SUPERANDO ESTIGMAS: REPRESENTACIONES DEL SIDA EN LA POESÍA DE CODESAL El SIDA es una enfermedad tanto medical como social gracias a su duración sin tratamiento y es marcado por estigmas perjudiciales. Al explorar los orígenes de la estigmatización y tratar de rechazar los estigmas, este estudio indica las esfuerzas de autores y artistas que ya existen para refutar el daño causado por las respuestas sociales, y también intercede en el discurso del SIDA en construir un nuevo lenguaje a través de una comparación multicultural que destaca las diferencias (o similitudes) entre España y los Estados Unidos. Entonces, es necesario hacer un análisis literario de Feliz humo de Javier Codesal, además de una critica artística del arte y de las películas de Pepe Miralles, Pepe Espaliú, Javier Codesal, y Hervé Guibert. También, será útil traducir fragmentos de Feliz humo para incorporar elementos interculturales. La relevancia del SIDA y su lenguaje tienen fundación en el hecho de que, aunque ha sido progreso científico, todavía exista respuestas sociales premodernas. ------------ OVERCOMING STIGMA: REPRESENTATIONS OF AIDS IN THE POETRY OF CODESAL AIDS is a medical as well as a social disease due to its duration without treatment and is marked by harmful stigmas. By exploring the origins of stigmatization and trying to reject stigmas, this study indicates the efforts of authors and artists that already exist to refute the harm caused by social responses, and also intercedes in the discourse of AIDS to build a new language to through a multicultural comparison that highlights the differences (or similarities) between Spain and the United States. It is necessary to incorporate a literary analysis of Javier Codesal's Feliz humo, as well as an artistic critique of the art and films of Pepe Miralles, Pepe Espaliú, Javier Codesal, and Hervé Guibert. Also, it will be useful to translate fragments of Feliz humo to incorporate intercultural elements. The relevance of AIDS and its language are based on the fact that, although there has been scientific progress, there are still pre-modern social responses.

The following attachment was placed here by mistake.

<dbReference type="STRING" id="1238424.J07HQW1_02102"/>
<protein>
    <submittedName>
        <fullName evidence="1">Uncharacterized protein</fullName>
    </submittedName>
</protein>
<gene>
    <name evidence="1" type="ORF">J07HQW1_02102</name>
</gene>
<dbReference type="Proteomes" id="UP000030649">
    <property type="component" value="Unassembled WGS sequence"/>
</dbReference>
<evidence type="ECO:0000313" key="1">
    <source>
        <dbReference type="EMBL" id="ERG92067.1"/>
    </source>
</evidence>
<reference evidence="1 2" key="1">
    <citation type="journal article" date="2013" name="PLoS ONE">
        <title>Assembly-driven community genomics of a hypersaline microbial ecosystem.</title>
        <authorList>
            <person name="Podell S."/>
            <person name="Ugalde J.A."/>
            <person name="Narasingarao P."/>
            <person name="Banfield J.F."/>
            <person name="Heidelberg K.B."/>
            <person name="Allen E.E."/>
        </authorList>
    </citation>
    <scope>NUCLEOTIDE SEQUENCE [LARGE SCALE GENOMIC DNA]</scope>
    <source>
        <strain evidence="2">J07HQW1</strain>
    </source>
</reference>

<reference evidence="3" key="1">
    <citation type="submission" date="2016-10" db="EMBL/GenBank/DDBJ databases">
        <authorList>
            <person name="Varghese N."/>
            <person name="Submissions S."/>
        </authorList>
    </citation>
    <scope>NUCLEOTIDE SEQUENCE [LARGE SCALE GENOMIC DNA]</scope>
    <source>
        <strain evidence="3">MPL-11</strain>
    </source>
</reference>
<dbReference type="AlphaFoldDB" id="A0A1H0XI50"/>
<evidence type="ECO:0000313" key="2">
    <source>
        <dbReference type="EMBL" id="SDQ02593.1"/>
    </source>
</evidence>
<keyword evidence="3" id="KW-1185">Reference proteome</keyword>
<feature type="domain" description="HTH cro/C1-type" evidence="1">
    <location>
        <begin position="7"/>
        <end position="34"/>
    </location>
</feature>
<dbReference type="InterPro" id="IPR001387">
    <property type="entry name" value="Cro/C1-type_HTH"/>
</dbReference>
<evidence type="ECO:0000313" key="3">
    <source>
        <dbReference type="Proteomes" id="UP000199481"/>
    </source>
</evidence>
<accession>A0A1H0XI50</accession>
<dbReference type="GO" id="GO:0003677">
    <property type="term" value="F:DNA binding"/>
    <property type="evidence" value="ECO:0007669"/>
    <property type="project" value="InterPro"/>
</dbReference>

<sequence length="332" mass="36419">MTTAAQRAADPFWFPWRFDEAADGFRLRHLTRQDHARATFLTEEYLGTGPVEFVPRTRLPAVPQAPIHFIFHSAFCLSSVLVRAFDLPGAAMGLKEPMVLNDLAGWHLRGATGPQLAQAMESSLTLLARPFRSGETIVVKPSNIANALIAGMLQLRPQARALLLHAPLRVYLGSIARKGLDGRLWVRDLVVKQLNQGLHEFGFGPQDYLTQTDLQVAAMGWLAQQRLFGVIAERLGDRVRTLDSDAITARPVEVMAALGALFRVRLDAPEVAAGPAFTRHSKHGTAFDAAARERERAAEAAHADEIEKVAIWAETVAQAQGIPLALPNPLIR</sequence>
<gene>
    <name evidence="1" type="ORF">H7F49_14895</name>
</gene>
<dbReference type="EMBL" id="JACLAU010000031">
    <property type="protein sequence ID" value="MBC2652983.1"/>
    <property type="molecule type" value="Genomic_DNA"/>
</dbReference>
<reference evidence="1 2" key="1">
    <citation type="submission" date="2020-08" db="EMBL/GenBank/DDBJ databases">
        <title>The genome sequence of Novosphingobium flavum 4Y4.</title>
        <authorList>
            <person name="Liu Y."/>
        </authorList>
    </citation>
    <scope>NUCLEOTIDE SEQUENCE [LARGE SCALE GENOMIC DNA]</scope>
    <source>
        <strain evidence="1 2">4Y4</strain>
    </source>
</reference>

Existing research on the college hookup culture has shown that women are prone to negative resulting physical, emotional, social, and relational results. The purpose of this study is to identify factors that lead women to hookup regret and factors that prompt women to hookup following regretful experiences. A survey of 181 college senior women from a small liberal arts college in the central United States, and in-depth interviews with ten of those women, indicate that hookup regret is most commonly a result of negative social interactions following the encounter, or negative treatment by the hookup partner. The data also indicates that women continue to participate in hooking up for the resulting sexual gratification. Third Wave Feminist theory encourages sexual autonomy as the path to sexual liberation-many women continue to test this avenue, but scarcely find the results they expected.